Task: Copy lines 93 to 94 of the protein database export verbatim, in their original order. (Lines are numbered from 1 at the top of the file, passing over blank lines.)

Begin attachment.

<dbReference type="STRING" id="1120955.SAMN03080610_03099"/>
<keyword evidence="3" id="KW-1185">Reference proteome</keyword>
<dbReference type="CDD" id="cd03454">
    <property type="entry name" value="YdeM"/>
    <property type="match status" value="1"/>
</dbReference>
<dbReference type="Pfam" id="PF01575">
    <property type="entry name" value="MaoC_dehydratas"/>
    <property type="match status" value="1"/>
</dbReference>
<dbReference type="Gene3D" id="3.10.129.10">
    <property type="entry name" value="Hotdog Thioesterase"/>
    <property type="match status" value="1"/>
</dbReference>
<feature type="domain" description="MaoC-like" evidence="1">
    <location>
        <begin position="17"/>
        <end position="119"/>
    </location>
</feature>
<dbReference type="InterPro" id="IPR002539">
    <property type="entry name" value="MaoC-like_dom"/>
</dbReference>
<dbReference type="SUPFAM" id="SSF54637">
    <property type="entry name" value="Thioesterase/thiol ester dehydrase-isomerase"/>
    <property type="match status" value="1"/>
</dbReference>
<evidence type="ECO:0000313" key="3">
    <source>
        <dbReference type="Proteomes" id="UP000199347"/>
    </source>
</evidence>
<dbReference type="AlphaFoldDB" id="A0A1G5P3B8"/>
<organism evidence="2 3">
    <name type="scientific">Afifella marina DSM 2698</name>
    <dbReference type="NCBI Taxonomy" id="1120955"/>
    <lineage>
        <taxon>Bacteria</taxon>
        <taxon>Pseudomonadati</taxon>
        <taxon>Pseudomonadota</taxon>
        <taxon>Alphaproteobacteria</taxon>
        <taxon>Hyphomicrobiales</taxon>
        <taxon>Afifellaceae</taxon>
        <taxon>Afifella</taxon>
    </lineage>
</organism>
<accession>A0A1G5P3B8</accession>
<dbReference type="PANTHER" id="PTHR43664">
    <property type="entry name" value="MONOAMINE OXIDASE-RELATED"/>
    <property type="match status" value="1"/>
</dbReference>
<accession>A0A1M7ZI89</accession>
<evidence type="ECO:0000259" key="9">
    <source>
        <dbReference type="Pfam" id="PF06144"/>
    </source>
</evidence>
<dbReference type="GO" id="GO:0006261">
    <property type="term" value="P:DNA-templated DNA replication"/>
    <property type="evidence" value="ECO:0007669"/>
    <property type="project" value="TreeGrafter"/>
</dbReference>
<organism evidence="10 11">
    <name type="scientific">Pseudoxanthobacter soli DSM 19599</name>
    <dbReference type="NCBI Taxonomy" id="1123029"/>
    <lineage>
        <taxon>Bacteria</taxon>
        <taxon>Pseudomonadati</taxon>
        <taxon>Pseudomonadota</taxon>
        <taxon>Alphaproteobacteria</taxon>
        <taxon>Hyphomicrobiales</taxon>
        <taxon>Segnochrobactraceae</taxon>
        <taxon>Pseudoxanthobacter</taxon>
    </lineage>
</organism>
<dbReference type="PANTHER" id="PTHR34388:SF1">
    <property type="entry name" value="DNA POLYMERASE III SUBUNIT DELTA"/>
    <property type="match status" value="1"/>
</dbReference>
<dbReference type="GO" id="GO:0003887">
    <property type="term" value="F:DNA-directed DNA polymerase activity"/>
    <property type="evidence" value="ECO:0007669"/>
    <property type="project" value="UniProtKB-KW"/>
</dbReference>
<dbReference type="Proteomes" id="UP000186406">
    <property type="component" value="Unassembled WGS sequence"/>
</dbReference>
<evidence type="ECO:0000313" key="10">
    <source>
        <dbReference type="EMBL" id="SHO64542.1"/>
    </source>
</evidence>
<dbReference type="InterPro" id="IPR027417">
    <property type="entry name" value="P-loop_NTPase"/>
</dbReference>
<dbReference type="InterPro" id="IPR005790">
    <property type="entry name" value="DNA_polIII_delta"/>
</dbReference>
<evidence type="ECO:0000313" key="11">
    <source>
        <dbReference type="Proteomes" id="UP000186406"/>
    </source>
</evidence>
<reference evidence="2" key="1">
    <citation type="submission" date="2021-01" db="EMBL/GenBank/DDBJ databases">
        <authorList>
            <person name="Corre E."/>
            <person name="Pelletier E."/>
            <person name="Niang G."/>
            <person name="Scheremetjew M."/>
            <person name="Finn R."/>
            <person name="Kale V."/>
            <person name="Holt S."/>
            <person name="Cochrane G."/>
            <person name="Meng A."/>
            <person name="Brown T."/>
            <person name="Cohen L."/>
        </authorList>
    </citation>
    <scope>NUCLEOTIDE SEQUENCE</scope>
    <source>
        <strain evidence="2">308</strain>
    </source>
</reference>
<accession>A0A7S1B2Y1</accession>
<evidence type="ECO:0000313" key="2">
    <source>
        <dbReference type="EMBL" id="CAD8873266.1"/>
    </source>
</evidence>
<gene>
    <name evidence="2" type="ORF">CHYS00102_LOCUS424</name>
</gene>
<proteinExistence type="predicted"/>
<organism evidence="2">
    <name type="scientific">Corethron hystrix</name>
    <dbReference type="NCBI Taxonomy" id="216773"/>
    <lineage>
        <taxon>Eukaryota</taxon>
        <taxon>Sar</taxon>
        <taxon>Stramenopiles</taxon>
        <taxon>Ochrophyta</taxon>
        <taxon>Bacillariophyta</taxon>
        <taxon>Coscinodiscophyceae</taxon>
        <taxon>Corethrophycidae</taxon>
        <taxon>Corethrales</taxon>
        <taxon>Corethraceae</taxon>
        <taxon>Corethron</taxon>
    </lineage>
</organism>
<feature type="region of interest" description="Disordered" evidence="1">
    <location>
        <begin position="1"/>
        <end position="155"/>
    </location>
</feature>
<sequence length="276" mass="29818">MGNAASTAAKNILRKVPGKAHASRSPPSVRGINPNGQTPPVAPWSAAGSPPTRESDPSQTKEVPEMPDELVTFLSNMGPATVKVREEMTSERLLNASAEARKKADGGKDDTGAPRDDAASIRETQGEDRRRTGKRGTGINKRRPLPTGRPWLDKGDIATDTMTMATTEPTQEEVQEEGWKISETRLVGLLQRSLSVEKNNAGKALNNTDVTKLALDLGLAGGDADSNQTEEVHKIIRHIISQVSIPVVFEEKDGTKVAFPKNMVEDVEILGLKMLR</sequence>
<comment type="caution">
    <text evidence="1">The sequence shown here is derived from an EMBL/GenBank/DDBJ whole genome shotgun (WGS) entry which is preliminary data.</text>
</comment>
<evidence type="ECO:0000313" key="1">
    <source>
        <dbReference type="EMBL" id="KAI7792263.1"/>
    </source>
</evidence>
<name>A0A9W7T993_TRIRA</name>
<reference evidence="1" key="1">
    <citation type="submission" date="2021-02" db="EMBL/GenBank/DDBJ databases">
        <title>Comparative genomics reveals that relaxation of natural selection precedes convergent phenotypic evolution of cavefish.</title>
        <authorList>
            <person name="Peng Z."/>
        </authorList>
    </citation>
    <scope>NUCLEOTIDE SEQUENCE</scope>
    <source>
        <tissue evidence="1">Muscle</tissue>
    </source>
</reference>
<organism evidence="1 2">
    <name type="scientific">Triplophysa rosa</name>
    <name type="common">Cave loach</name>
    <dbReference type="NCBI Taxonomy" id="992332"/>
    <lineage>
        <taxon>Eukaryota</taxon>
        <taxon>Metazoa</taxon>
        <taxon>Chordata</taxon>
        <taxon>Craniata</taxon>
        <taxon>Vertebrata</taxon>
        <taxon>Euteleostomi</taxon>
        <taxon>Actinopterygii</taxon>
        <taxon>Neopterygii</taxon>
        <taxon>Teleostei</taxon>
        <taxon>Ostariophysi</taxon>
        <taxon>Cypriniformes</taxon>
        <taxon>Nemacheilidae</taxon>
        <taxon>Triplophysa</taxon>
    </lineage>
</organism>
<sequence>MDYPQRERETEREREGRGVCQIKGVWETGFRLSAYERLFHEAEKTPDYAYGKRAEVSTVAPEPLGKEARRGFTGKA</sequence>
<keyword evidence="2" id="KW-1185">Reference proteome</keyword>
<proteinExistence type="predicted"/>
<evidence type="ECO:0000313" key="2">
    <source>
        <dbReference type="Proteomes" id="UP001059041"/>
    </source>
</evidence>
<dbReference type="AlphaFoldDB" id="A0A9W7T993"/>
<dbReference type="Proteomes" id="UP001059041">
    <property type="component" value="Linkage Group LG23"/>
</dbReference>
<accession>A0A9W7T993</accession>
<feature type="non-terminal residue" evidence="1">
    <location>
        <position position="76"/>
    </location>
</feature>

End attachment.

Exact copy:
<dbReference type="InterPro" id="IPR027417">
    <property type="entry name" value="P-loop_NTPase"/>